Guide for teachers: Planning school visits to museums

Science Museum Group

Thinking about planning a trip to a museum for your class? Here are some quick tips on getting started – from plotting it into your curriculum plan, to reaching out to the museum.

Visits to museums are often a highlight of children’s school careers, remembered for years afterwards. Teachers use trips to introduce topics, consolidate learning at the end of schemes of work, or to support better retrieval for pupils by varying the types of learning.

Visiting a museum also helps to develop children’s confidence outside the school environment and a range of skills including behaviour and teamwork.

Integrate the visit into your curriculum planning

The first step when planning a visit is to think about how best you can integrate it into your curriculum plan. The best trips are where teachers have been able to link to pre- and post-visit work back at school.

Once you know what topics or skills you need a museum visit to cover, find a museum local to you that can offer this. You can use the Art Map to find local museums and find out more about their collections. Then head to the museums’ own websites to find out more about their schools offer.

Self-guided visit or session?

You’ll have the choice of a self-guided visit, where you direct what you want your pupils to look at and the activities they do, or a visit with a session delivered by the museum’s learning team.

If you would like a session, find out if the museum already has workshops on the topic you want or if they will work with you to build a tailored session for your school. If the museum has a collection on your topic, but no workshop, the learning team will often work with you to develop a bespoke workshop. If it’s a session you’re interested in, other schools will probably also be interested, so it’s in the museum’s interest to create a new session.

Object-based learning pedagogy

Museums use object-based learning. If you want to learn more about the pedagogy behind this, as well as key things to think about when planning a museum visit, there are online guides and courses available. The University of Glasgow offers a Future Learn course on the museum as a site of learning. The Science Museum has several online films about planning a visit and making the most of museums.

Contacting the museum

Once you’ve found your museum and identified the type of visit you want, now is the time to book. Approaching the museum with several dates can be useful or booking the visit eight to 12 months in advance. Museums that offer school visits will be well versed on your needs and what they can accommodate. For example, can the museum take a whole year group at once? Where will your group eat lunch? If you are arriving by coach, where is the best place to be dropped off? And so on.

The museum will have visit requirements relating to the adult-child ratio which are probably similar to your safeguarding policy requirements. Often museums require a ratio of 1 adult to 15 children at Secondary, and 1 adult to 10 children at Primary. They will probably also have a pro-forma risk assessment that you can adapt as part of your visit planning.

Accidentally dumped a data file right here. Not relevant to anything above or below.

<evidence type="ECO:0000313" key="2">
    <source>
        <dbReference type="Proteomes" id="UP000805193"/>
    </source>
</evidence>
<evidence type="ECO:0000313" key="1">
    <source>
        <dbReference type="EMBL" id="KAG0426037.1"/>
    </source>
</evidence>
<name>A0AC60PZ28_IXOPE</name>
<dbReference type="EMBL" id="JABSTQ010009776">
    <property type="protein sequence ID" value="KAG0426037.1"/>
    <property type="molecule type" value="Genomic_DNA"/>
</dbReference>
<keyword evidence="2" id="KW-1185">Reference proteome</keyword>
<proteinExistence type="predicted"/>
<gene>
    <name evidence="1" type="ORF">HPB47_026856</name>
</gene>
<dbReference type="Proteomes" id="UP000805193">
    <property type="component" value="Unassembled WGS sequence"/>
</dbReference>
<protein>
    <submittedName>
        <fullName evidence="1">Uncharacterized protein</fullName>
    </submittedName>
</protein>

Examples of school visits

If you are considering a school visit, do explore what your local museum can offer you. Working with a local museum will often mean a much more bespoke offer.

Below I’ve mentioned just a few of the many museums that offer well thought out and exciting visits for schools. There are many more to discover.

Leeds Museums and Galleries
Inspiring workshops at nine venues on a broad range of subjects, across all key stages, with strong linked support for teacher CPD and curriculum planning.

National Museum Cardiff
Workshops covering dinosaurs, natural history, art and early life in Wales in their excellent learning spaces.

Tyne and Wear Archives and Museums
School visits across nine museums including a Roman fort, a steam railway and galleries.

At the Great North Museum: Hancock you can have hands-on workshops with museum staff, planetarium shows for all ages, plus teacher-led time to explore the galleries. Primary schools can have story time alongside the array of animals in Living Planet, or explore a topic like Ancient Egypt in more depth. Secondary schools can book a cross-curricular enrichment day for a whole year group, while sixth form could meet a curator or have a Q&A on careers.

National Galleries Scotland
You can explore historic, modern and contemporary art at the National Galleries Scotland sites. Gallery visits align closely with the Scottish Curriculum for Excellence to nurture creativity, develop skills and deepen understanding of culture in Scotland and the world.

Design Museum, London
Supporting the National Curriculum for Design and Technology and tailored for key stages 2 to 5, the Design Museum offers students and educators design-education facilities and workshops with a programme connected to the wider ecology of design practice, networks and communities.

The Fitzwilliam Museum, Cambridge
A wide range of school workshops, resources for self-guided visits and support for GCSE Art students to visit the museum and do exam research.

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